While you're being grateful this week, why not start an appreciation campaign for someone who could use some love and recognition? The Appreciation Effect is here to help. You pick a worthy recipient and a start date, and then recruit other people to write nice things about them. The Appreciation Effect will then release the notes to them (via email) as a daily feed. It's free, and starts with as few as seven appreciative notes. This social experiment was started during the pandemic by Drew Schrader and Douglas Tsoi "out of interest in people's health and well-being." They hope to "have one million people feel appreciated and seen for their gifts."
If it's the holiday season, it must be time for mildly disgusting candy canes from Archie McPhee. This year they're offering Brisket Candy Canes. Fortunately, they just TASTE like smoked brisket meat, they don't actually have any in them! The product's copy proves it (and made me laugh out loud), "Brisket Candy Canes have the flavor of brisket with none of the connective tissue."
Move over sticky, candy-laden gingerbread houses, there's a new "edible architecture" in town and it's savory. The Charcuterie Chalet is constructed with walls of flatbread, windows of pretzels, and shingles of smoked salami. Instead of sugary frosting, fancy spreadable cheese is the glue that holds it all together. The snow surrounding the chalet? Parmesan cheese, of course. Sold as a $130 kit, you'll get enough charcuterie meat, cheeses, nuts, dried fruit, crackers and herbs to make one larger chalet, or two smaller homes, a chateau and an A-frame. It's the work of Avital Ungar, a food experience designer who offers foodie tours in New York and San Francisco.
Long live Jambi. John Paragon, who passed in 2021, has been laid to his eternal rest. A small private service was held this week at Hollywood Forever Cemetery for the actor and comedian who, most famously, played "Jambi the Genie" in Pee-wee's Playhouse. His urn is a perfectly crafted depiction of the purple-and-gold Jambi Box.
Two of his classmates from his Groundlings days, Paul Reubens (Pee-wee Herman) and Casssandra Peterson (Elvira), came up with the urn's concept, John's sister Mary Paragon Roberts shared with Boing Boing. To grant their "wish," Roberts used crowdsourced funds raised in 2021 specifically for his interment. Peterson then gathered the dream team that built the urn: Tweeterhead's Chad Colebank, Jack Matthews, Chie Izuma, Aaron McNaught, and Queenie Black.
If you'd like pay your respects to the comic legend, you can find him at:
The library has 163 copies of Maurice Sendak's 1963 Caldecott Medal-winning book. The Brooklyn Public Library (BPL) considered multiple factors when coming up with its list, such as years since publication, bestseller lists and checkout and circulation data, it said in a news release.
On November 30, 1896, the Brooklyn Common Council passed a resolution to establish Brooklyn Public Library to nurture "the minds of the people and lay the foundation of a better civilization for the future." The first branch, Bedford Library, opened in a former public school building and soon after Andrew Carnegie funded the construction of 21 more branches across the borough.
Brooklyn Public Library continued to grow throughout the 20th century and into the 21st. There are now 61 BPL branches in every neighborhood across the borough and outreach sites in schools, homeless shelters, senior centers and jails.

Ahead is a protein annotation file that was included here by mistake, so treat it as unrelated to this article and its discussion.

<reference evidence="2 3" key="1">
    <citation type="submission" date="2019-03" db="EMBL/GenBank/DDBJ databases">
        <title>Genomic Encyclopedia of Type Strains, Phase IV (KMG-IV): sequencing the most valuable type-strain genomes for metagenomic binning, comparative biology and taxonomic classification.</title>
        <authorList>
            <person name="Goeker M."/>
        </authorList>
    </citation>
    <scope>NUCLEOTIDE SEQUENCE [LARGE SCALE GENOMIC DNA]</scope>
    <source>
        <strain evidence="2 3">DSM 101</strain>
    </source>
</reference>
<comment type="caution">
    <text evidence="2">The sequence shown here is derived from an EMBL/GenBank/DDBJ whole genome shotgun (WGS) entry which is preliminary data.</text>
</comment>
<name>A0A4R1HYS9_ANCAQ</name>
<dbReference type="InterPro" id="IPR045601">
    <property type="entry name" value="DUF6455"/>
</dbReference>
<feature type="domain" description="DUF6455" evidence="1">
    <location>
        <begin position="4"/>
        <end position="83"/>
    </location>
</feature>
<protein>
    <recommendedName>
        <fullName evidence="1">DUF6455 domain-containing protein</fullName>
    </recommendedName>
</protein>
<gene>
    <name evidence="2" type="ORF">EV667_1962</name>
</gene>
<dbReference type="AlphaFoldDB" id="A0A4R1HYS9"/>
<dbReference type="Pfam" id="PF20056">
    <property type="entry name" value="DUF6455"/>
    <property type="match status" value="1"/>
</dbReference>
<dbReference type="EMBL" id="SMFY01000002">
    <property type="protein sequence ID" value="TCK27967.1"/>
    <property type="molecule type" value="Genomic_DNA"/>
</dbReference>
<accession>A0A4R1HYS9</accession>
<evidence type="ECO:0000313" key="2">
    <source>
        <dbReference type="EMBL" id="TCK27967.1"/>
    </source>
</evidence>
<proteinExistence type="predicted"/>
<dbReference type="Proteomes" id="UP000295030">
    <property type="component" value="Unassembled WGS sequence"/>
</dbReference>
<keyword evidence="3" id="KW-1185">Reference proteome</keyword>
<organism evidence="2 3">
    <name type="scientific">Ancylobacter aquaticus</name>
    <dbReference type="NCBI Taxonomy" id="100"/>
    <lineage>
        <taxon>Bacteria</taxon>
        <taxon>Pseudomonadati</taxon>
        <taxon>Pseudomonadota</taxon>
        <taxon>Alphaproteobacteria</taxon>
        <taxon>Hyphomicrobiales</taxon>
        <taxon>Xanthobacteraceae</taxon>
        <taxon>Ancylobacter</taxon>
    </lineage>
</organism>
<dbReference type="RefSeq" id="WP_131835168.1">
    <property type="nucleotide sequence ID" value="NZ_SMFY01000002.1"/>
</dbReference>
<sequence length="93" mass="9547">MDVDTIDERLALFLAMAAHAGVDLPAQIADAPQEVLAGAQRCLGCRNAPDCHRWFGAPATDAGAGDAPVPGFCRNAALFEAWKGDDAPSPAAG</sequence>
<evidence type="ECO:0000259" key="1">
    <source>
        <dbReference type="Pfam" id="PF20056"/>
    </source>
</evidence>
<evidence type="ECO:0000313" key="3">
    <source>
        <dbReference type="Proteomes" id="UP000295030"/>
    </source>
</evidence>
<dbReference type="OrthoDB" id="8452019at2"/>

Joining Plowy McPlowFace are eight newly named snowplows. The names are the crowdsourced result of the Minnesota Department of Transportation's second annual Name a Snowplow contest.
After 22,000 name ideas and 60,000 votes, it's finally official: Plowy McPlowFace has eight new friends! One new name will be assigned to each of MnDOT's eight districts later this month. The newly named trucks will join last years' favorites in the fleet.
Been looking for a giant stuffy with the "shape and size of a male human body" and the "head of a half-asleep bear"? Look no further, the Loving Bear Puffy ($144) is here! This somewhat creepy man-bear measures 5'7" and is said to replace "the need for physical presence." Also:
He becomes part of the family and is always at home waiting for you. He doesn't snore, he doesn't sweat, and… :) he doesn't complain.
Furthermore, he arrives naked, he IS a bear after all. But don't let that deter you from dressing him up for some holiday-time hugging.
Ever have trouble getting someone's pronouns right? Or understanding the rules for hugging in a Covid/post-#MeToo world? Lizzie Post and Daniel Post Senning have got you covered. They are keeping the family business alive by giving their great-great grandmother's book a modern makeover. Under their hands, the centennial edition of Emily Post's Etiquette is a complete overhaul, and includes topics crowdsourced from callers to their Awesome Etiquette podcast.
Lizzie told Associated Press, "I think mostly that it's really easy to paint etiquette and manners as tools for elitism, tools for secrecy, tools for exclusion. And when they are used that way, and they definitely can be, they are effectively useless. But when we're using etiquette and manners as a tool for self-reflection and awareness of others, I think we're really going to have a chance to make the world a nicer place."
The book covers:
Etiquette classics like table manners, gift-giving, thank-you notes, greetings and introductions, and everyday conversation
How to be a good host and a good guest, from handling invitations and setting yourself up for success to plus-ones and dealing with mishaps